50 years on, Maniyan's tea at Pettah station tastes the same

The Pettah railway station in Thiruvananthapuram hasn't changed much in the last 50 years. The faded building and the long platform still looks the same as in the olden times. The same could be said about the refreshing taste of tea sold at Maniyan's tea stall in front of the railway station.

Chennilodu Kavuvila Maniyan, fondly called as Maniyanannan, by the people of Pettah, has been selling tea at the railway station for the last 50 years. Political stalwarts like E K Nayanar, K Pankajakshan, Vakkom, and K Balakrishnan have tasted his tea and certified it the best. Maniyan would take a good look at the person who orders the tea before making it. If the person looks tired after a long journey, then he would serve them a glass of refreshing tea which is strong and a bit sweet. Besides, tea is served to them quite quickly. If they look relaxed and not in a hurry, Maniyan would serve them delicious tea made with generous amount of milk. 

Politicians usually prefer strong tea. One of the most amazing qualities of Maniyanannan's tea is that it doesn't turn cold soon. The hot tea can be sipped slowly enjoying the refreshing taste. There are stories of people travelling to Thampanoor getting down at the Pettah station just to have Maniyannan's tea. Even during the rush hours, he does not prepare tea in bulk. Tea is made separately for each one of the customers. An old samovar could be seen at the shop which has 'aged' gracefully. Maniyan sees it as a symbol of good fortune and makes it a point to keep it clean and shiny always.

Earlier he used to remember the time schedule of the trains running through the station. It was the shuttle services which mostly stopped at Pettah. Maniyan says that though all the trains look the same, each one has a distinct sound. Maniyan, 74, is helped at the tea shop by his wife Sathyabama who is 69 years old.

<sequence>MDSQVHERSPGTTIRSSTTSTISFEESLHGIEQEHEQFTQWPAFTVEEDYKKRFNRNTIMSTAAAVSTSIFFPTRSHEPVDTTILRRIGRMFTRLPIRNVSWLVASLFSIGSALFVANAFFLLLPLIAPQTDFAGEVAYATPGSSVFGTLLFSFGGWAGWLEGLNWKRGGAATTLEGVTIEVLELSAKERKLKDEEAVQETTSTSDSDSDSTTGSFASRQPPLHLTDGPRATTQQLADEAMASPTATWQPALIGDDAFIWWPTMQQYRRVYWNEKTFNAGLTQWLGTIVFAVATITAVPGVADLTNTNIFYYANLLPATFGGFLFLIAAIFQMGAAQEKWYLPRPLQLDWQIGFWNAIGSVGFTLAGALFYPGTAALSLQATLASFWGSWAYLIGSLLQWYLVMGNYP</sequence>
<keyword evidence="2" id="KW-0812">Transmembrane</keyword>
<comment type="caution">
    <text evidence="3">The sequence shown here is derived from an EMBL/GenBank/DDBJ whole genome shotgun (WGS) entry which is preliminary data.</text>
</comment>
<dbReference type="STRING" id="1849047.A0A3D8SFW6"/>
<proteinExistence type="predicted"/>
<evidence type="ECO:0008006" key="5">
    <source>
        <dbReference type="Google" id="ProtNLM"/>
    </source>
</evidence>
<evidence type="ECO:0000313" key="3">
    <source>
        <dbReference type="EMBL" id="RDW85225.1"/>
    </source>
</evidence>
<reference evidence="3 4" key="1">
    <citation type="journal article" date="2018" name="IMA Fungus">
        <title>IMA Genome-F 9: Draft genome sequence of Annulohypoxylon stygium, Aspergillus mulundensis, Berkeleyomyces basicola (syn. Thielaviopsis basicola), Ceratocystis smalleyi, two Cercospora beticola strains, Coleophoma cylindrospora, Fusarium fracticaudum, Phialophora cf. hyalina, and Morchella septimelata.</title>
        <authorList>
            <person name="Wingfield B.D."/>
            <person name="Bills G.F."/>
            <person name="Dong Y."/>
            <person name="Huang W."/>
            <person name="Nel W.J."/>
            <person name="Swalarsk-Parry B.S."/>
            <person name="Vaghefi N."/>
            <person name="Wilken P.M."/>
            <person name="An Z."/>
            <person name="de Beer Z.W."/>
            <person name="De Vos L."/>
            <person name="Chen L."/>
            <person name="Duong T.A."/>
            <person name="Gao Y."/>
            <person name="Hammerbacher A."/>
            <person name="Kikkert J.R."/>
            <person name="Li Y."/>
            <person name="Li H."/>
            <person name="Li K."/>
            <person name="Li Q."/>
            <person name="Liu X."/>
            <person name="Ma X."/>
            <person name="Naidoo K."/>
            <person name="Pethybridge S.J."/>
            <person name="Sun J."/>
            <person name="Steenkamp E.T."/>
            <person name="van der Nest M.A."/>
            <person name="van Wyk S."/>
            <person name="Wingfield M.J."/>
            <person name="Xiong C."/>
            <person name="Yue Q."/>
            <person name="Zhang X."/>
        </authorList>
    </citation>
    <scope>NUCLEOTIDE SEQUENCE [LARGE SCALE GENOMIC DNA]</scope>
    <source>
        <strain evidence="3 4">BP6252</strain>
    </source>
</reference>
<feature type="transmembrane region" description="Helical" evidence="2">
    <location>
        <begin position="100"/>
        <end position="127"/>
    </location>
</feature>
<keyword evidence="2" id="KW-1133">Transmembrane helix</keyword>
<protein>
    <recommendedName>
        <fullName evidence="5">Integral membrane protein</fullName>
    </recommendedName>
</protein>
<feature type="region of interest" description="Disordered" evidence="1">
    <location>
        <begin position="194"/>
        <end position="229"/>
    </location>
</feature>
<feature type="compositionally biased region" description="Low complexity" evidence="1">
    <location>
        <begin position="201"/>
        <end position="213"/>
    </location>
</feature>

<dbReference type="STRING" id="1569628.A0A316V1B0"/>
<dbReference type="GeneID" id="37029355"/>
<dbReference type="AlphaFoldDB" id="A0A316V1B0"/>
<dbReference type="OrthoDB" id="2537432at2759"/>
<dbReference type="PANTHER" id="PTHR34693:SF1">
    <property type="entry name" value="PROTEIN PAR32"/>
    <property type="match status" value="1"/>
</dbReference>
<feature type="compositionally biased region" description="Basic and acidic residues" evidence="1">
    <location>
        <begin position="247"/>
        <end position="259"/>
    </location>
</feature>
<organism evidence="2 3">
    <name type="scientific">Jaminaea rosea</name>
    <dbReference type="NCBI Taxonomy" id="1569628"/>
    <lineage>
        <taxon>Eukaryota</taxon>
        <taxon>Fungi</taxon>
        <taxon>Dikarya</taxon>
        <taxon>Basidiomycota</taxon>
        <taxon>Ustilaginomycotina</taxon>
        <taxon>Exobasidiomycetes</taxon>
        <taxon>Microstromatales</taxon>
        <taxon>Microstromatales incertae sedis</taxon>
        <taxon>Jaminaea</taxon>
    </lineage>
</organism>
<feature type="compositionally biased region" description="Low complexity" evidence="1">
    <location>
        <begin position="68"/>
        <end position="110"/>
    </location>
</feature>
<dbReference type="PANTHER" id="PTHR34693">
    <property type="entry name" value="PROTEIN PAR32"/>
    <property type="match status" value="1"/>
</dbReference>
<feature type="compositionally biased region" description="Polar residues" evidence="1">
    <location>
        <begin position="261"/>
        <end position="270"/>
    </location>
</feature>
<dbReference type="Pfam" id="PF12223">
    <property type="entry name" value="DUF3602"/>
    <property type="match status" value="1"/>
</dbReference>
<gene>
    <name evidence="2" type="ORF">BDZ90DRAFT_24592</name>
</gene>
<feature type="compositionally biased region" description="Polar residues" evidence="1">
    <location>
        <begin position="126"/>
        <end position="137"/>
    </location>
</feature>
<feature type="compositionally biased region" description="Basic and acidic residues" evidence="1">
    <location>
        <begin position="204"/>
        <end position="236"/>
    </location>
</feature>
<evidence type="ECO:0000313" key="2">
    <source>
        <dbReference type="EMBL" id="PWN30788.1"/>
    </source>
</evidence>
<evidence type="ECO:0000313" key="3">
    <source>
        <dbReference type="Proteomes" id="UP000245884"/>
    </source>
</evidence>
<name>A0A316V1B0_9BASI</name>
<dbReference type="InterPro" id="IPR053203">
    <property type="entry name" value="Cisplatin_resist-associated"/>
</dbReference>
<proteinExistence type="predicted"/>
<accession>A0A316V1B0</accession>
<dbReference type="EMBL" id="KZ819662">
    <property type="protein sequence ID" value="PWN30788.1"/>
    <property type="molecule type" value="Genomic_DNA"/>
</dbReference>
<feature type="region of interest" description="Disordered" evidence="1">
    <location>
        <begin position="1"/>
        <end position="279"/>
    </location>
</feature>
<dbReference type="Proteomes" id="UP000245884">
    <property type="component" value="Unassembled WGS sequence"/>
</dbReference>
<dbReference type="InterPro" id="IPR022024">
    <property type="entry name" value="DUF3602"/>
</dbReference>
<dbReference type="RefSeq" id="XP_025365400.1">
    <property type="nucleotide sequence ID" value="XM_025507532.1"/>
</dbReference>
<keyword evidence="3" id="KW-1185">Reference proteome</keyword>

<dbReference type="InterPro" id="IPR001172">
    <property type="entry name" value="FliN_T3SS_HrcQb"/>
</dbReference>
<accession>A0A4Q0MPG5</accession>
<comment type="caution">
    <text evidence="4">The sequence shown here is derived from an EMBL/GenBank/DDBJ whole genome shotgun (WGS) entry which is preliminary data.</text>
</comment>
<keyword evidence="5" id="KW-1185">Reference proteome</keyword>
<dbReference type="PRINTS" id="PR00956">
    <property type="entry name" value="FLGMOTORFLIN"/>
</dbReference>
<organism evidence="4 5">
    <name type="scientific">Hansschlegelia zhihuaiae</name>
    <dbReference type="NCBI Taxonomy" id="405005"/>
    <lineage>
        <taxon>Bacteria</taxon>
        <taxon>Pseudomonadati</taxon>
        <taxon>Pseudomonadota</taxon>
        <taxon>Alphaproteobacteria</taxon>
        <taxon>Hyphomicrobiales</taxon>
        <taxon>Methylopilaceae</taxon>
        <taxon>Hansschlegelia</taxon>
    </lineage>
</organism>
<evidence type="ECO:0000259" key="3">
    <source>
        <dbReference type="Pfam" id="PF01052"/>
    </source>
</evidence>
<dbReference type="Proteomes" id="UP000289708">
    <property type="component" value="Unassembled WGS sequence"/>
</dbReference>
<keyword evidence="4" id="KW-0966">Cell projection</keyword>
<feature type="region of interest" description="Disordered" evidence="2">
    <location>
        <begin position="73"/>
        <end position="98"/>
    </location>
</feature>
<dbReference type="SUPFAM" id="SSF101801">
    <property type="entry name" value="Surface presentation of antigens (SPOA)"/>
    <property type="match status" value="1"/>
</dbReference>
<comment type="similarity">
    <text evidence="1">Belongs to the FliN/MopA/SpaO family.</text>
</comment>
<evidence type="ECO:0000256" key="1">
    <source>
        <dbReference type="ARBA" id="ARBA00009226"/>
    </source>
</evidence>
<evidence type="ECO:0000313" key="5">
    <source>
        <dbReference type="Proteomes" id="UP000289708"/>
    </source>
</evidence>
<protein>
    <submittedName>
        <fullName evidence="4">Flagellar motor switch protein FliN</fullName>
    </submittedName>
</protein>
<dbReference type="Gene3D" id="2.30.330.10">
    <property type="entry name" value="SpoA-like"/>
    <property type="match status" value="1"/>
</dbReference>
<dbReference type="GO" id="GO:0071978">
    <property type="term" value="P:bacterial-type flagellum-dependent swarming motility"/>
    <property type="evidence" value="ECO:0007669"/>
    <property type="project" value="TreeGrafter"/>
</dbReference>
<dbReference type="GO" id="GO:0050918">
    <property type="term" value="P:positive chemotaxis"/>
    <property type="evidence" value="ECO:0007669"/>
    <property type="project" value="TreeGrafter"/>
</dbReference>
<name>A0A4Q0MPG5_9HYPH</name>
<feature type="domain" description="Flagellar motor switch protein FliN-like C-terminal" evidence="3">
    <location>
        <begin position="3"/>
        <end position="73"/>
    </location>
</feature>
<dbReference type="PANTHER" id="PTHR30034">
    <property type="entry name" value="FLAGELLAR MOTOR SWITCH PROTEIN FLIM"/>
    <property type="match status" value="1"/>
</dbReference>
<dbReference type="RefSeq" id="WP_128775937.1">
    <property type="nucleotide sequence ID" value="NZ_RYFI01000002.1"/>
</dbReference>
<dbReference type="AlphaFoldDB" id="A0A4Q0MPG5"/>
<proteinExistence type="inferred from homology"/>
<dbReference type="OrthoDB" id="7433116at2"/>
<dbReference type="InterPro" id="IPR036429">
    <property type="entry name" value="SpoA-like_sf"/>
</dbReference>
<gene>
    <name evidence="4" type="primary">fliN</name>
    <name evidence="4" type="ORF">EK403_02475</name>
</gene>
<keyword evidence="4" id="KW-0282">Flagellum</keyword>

Maniyan recalls that he began to sell tea in front of the railway station, 50 years ago, on the next day of his wedding. In the beginning, tea was sold for just 10 paise. Sathyabama retired as a cook at the Ayurveda college and now joins her husband at the tea stall. The couple heads to the tea stall early in the morning and shares a lunch parcel at noon. They are still pained by the memories of their daughter Bindu, who died when she was studying in class six. Their son Suresh is an autorickshaw driver. "Our grandchild is studying engineering. It is this small tea stall which supports our family. My only prayer and wish is to be able to listen to the sounds of the trains until my last moment," Maniyan signs off.

Maniyan's incredible memories of the Pettah railway station will soon be turned into an amazing book. A few youngsters who were floored by the genuine taste of Maniyanannan's tea are all set to come up with a book which narrates the life of Maniyan and also the snippets of his memories about the place.

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